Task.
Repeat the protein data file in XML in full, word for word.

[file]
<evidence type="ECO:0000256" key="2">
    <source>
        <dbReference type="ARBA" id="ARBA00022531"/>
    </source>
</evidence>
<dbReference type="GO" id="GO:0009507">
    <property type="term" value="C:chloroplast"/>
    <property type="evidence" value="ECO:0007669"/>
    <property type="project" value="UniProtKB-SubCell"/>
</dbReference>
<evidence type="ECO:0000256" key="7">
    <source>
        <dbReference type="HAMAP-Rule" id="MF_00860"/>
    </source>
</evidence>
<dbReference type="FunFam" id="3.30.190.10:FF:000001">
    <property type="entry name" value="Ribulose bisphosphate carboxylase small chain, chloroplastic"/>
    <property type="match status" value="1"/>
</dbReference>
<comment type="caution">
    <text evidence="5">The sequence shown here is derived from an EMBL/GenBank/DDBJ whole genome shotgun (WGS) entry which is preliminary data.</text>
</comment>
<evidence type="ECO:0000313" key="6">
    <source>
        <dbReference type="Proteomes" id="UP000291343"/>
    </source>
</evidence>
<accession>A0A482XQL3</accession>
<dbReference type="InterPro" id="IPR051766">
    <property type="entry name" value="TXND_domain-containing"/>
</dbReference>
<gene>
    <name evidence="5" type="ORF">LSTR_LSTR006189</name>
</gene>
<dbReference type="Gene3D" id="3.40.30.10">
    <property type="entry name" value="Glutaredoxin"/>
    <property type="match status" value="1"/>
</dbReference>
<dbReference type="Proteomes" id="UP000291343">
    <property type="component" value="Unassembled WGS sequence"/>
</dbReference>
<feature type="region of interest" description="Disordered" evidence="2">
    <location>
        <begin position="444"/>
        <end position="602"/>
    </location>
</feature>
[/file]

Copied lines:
<evidence type="ECO:0000256" key="2">
    <source>
        <dbReference type="ARBA" id="ARBA00022531"/>
    </source>
</evidence>
<dbReference type="GO" id="GO:0009507">
    <property type="term" value="C:chloroplast"/>
    <property type="evidence" value="ECO:0007669"/>
    <property type="project" value="UniProtKB-SubCell"/>
</dbReference>
<evidence type="ECO:0000256" key="7">
    <source>
        <dbReference type="HAMAP-Rule" id="MF_00860"/>
    </source>
</evidence>
<dbReference type="FunFam" id="3.30.190.10:FF:000001">
    <property type="entry name" value="Ribulose bisphosphate carboxylase small chain, chloroplastic"/>
    <property type="match status" value="1"/>
</dbReference>
<comment type="caution">
    <text evidence="5">The sequence shown here is derived from an EMBL/GenBank/DDBJ whole genome shotgun (WGS) entry which is preliminary data.</text>
</comment>
<evidence type="ECO:0000313" key="6">
    <source>
        <dbReference type="Proteomes" id="UP000291343"/>
    </source>
</evidence>
<accession>A0A482XQL3</accession>
<dbReference type="InterPro" id="IPR051766">
    <property type="entry name" value="TXND_domain-containing"/>
</dbReference>
<gene>
    <name evidence="5" type="ORF">LSTR_LSTR006189</name>
</gene>
<dbReference type="Gene3D" id="3.40.30.10">
    <property type="entry name" value="Glutaredoxin"/>
    <property type="match status" value="1"/>
</dbReference>
<dbReference type="Proteomes" id="UP000291343">
    <property type="component" value="Unassembled WGS sequence"/>
</dbReference>
<feature type="region of interest" description="Disordered" evidence="2">
    <location>
        <begin position="444"/>
        <end position="602"/>
    </location>
</feature>